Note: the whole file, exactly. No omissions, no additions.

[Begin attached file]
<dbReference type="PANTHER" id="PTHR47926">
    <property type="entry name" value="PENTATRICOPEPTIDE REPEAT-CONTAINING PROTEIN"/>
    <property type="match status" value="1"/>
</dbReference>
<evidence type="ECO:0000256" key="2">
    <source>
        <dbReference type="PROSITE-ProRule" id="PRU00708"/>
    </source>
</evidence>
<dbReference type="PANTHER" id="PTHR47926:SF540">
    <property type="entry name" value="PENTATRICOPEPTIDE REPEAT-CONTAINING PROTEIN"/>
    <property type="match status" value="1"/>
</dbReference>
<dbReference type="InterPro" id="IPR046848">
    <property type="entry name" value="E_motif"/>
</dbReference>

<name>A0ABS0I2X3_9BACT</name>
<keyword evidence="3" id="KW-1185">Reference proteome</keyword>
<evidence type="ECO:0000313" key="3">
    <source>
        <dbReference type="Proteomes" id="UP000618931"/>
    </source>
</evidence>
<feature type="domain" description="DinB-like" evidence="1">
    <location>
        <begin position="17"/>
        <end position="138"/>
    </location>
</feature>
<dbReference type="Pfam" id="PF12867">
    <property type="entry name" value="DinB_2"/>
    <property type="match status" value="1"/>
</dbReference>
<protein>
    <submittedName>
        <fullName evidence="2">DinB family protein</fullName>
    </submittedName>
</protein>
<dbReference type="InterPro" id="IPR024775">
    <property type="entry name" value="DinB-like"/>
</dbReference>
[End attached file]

<dbReference type="PANTHER" id="PTHR47926">
    <property type="entry name" value="PENTATRICOPEPTIDE REPEAT-CONTAINING PROTEIN"/>
    <property type="match status" value="1"/>
</dbReference>
<evidence type="ECO:0000256" key="2">
    <source>
        <dbReference type="PROSITE-ProRule" id="PRU00708"/>
    </source>
</evidence>
<dbReference type="PANTHER" id="PTHR47926:SF540">
    <property type="entry name" value="PENTATRICOPEPTIDE REPEAT-CONTAINING PROTEIN"/>
    <property type="match status" value="1"/>
</dbReference>
<dbReference type="InterPro" id="IPR046848">
    <property type="entry name" value="E_motif"/>
</dbReference>

<name>A0ABS0I2X3_9BACT</name>
<keyword evidence="3" id="KW-1185">Reference proteome</keyword>
<evidence type="ECO:0000313" key="3">
    <source>
        <dbReference type="Proteomes" id="UP000618931"/>
    </source>
</evidence>
<feature type="domain" description="DinB-like" evidence="1">
    <location>
        <begin position="17"/>
        <end position="138"/>
    </location>
</feature>
<dbReference type="Pfam" id="PF12867">
    <property type="entry name" value="DinB_2"/>
    <property type="match status" value="1"/>
</dbReference>
<protein>
    <submittedName>
        <fullName evidence="2">DinB family protein</fullName>
    </submittedName>
</protein>
<dbReference type="InterPro" id="IPR024775">
    <property type="entry name" value="DinB-like"/>
</dbReference>